The exhibition focuses attention on the Tsar's family by showing a range of personal items: the daughters' dresses, photographs of the private apartments and an exceptional collection of small objects from Fabergé, which were intended as personal gifts. There is also a special focus on the heir to the throne, who was born exactly one hundred years ago - in 1904. The items on display in the Hermitage Amsterdam include his childhood uniforms and some of his favourite toy animals.
In the Russia of the Romanovs the Tsar was the head of the Russian orthodox church. Nicholas and Alexandra were both deeply religious and surrounded themselves in their daily lives with many religious objects. The exhibition shows the imperial couple's personal icons, as well as examples of the famous Romanov tradition of giving lavishly decorated eggs to celebrate the Russian orthodox feast of Easter.
In 19th-century Russia the first cautious steps towards democracy were taken. Nicholas' grandfather abolished serfdom in 1861, but with the assassination of Alexander II in 1881, all hopes of a peaceful political change evaporated. The assassination of the Tsar was adopted as an important argument against reform, particularly in the conservative circles around Nicholas. Unlike his father, Alexander III, Nicholas was a weak leader. In the early years of his rule this was not a problem, because in the late 19th century Europe was going through a prosperous phase with long-lasting peace and a flourishing economy. Although Nicholas was the head of the government, he did not involve himself much in national politics; a fatal attitude, as would emerge later.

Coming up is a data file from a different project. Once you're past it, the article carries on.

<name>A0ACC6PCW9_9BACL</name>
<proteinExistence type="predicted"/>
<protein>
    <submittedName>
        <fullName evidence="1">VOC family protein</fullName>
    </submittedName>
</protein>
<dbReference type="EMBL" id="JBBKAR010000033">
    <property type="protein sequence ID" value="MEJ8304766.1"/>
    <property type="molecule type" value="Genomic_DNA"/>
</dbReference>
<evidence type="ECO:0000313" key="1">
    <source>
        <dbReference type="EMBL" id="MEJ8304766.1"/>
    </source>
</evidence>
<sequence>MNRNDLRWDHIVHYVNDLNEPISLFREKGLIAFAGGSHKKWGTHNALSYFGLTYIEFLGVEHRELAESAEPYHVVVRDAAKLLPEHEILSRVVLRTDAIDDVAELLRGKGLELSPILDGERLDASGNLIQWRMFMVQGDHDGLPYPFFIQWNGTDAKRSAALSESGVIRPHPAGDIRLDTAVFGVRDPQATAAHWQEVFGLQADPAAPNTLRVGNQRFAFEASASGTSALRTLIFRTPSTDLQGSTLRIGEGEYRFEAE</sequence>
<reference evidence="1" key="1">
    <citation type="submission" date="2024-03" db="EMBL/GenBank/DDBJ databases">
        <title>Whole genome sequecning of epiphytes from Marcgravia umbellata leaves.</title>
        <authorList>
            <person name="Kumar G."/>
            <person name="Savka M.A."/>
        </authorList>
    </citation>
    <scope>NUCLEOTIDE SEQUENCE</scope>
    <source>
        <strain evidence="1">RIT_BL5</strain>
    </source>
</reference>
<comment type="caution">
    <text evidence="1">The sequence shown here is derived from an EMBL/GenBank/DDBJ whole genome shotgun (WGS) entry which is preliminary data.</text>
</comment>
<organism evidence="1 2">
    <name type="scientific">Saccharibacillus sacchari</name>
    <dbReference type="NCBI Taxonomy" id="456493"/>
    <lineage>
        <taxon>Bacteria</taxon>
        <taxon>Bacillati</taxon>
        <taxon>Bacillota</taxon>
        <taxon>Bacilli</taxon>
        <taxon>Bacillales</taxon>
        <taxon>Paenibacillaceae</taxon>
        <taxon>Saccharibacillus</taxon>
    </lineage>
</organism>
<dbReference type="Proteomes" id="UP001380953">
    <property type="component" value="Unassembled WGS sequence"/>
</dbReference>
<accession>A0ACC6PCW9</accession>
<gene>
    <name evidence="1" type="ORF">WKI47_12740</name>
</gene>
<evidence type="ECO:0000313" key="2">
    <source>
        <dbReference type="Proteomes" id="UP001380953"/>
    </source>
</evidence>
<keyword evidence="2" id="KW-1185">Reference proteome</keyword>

Everything changed after 1905, the year in which Russia was defeated on the battlefield by Japan and also the year of Bloody Sunday, the day when thousands of Russians were shot while taking part in a procession to offer the Tsar a petition recommending certain reforms. Politicians urged the Tsar to lay down a new constitution and to establish the Duma, the first real Russian parliament. Initially the Tsar was not prepared to relinquish his absolute power, but in 1905 he gave his approval for a constitution, a cabinet and a parliament; Russia was gradually changing into a constitutional monarchy. However, Nicholas continued to oppose the development and it was not until 1915 that he agreed to let the parliament play a central role.
In the midst of all this political friction, an important jubilee took place in 1913: the celebration of the 300th anniversary of the House of Romanov. The festivities had scarcely finished when the First World War broke out. In spite of Nicholas's reluctance to take part in a European war and the fact that the German emperor was his cousin, Russia declared war on Germany in July 1914.